Cert: 12A Runtime: 106 mins Director: Christopher Nolan Cast: Fionn Whitehead, Mark Rylance, Tom Hardy, Cillian Murphy, Barry Keoghan, Jack Lowden, Aneurin Barnard, Harry Styles and Kenneth Branagh

We shall never surrender

The post-Nolan Batman era continues, we started with Interstellar now we are at the shores of Dunkirk. Nolan develops cinema with every film he creates, Dunkirk his shortest film for some time and probably his most well received. Some claim it’s his greatest film and an early award season contender. But is it really that good? In May 1940, Germany advanced into France, trapping Allied troops on the beaches of Dunkirk. Under air and ground cover from British and French forces, troops were slowly and methodically evacuated from the beach using every serviceable naval and civilian vessel that could be found. At the end of this heroic mission, 330,000 French, British, Belgian and Dutch soldiers were safely evacuated. Christopher Nolam has created a well-researched claustrophobic thriller. Everything he has never been very good at in the past, such as ex-positional dialogue, is left out, while his true strengths, such as bending the rules, remain. He relies on action, rather than philosophical ramblings, to communicate his message.

This project also demonstrates the best of his actor direction; the number of soldiers he directs unnerves you to watch as they line up at the beach and unanimously gaze upon the terror above.These somehow endless events unravel in three separate narratives, each overlapping over different lengths of time. One takes place on the mole over a week, one takes place on the sea over a day, and one takes place in the air over an hour. Each subplot feels truthful in authenticity as they unravel in real time, the clock pressing upon each one. The stories appear disconnected, then soon merge together into a graceful singular conclusion.Each of these men, whether on the ground, on the sea, or in the air, are not meant to be understood on a personal level, particularly with the older soldiers. Nolan’s intention is in fact less for you to connect with the fictionalised war heroes, and more to see how the cost to fight affected everyone involved. The film, while being 106 minutes long and probably Nolan’s most accessible feature to date, also is very scarce when it comes to dialog and general character development.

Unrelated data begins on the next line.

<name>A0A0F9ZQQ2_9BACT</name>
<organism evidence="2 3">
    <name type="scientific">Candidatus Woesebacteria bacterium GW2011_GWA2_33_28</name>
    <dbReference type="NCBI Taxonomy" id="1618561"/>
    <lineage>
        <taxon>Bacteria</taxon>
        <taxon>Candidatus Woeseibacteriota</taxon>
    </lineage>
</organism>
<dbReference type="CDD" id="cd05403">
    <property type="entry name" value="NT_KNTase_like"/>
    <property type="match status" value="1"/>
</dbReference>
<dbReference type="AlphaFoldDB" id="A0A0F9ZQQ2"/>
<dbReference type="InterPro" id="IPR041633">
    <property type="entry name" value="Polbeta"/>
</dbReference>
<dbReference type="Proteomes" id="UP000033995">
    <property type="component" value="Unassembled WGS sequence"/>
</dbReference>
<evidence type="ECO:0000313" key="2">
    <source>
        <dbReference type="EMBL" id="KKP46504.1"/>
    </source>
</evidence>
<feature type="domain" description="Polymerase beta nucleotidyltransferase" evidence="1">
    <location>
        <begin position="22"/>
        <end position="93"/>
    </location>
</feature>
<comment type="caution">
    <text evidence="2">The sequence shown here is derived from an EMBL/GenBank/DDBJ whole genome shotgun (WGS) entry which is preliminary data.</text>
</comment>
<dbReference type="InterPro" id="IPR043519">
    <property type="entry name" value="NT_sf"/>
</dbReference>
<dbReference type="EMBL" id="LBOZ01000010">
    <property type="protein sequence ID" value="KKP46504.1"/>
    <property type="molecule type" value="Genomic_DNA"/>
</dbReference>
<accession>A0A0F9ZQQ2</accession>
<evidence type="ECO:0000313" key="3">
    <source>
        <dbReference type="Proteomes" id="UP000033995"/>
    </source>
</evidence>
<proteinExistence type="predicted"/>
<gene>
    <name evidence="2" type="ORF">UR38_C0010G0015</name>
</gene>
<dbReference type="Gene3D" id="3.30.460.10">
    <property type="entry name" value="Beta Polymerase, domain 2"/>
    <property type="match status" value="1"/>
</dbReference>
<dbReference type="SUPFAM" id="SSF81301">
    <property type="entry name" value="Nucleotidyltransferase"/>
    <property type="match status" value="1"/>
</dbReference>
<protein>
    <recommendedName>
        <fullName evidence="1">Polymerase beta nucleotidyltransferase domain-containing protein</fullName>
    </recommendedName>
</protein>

You won’t be gravitating towards Styles, Rylance (the best of the lot I may add), Hardy, Branagh or Murphy. Quite frankly, they all have minimal screen time. This isn’t about one soldier, it is about all of the soldiers. No one is more important than the other. The story by nature is terrifying, and the film is careful to remain understated and let the events speak for themselves. There’s little dialogue to this, some may complain but it compliments Dunkirk. But the actors do succeed in making their struggles convincingly, painstakingly convincing. It’s all amplified by the film’s style. Over each scene, Hans Zimmer’s score washes over the soundscape with an eerie, creepy sort of industrial ambience. The camera moves organically across the geography–it gets a little rough when it follows the characters on foot and in the tight corridors of ships, but it’s very smooth and elegant with the aerial footage. Most of the film is drenched in steely blue and gray–at times, it makes the environments look beautiful, but it becomes hellish when sand and water washes over the characters and threaten to smother them. Dunkirk does leave you rather hollow by the end, it’s a great piece of work by Nolan but not a masterpiece. Not very re-watchable in my humble opinion either.





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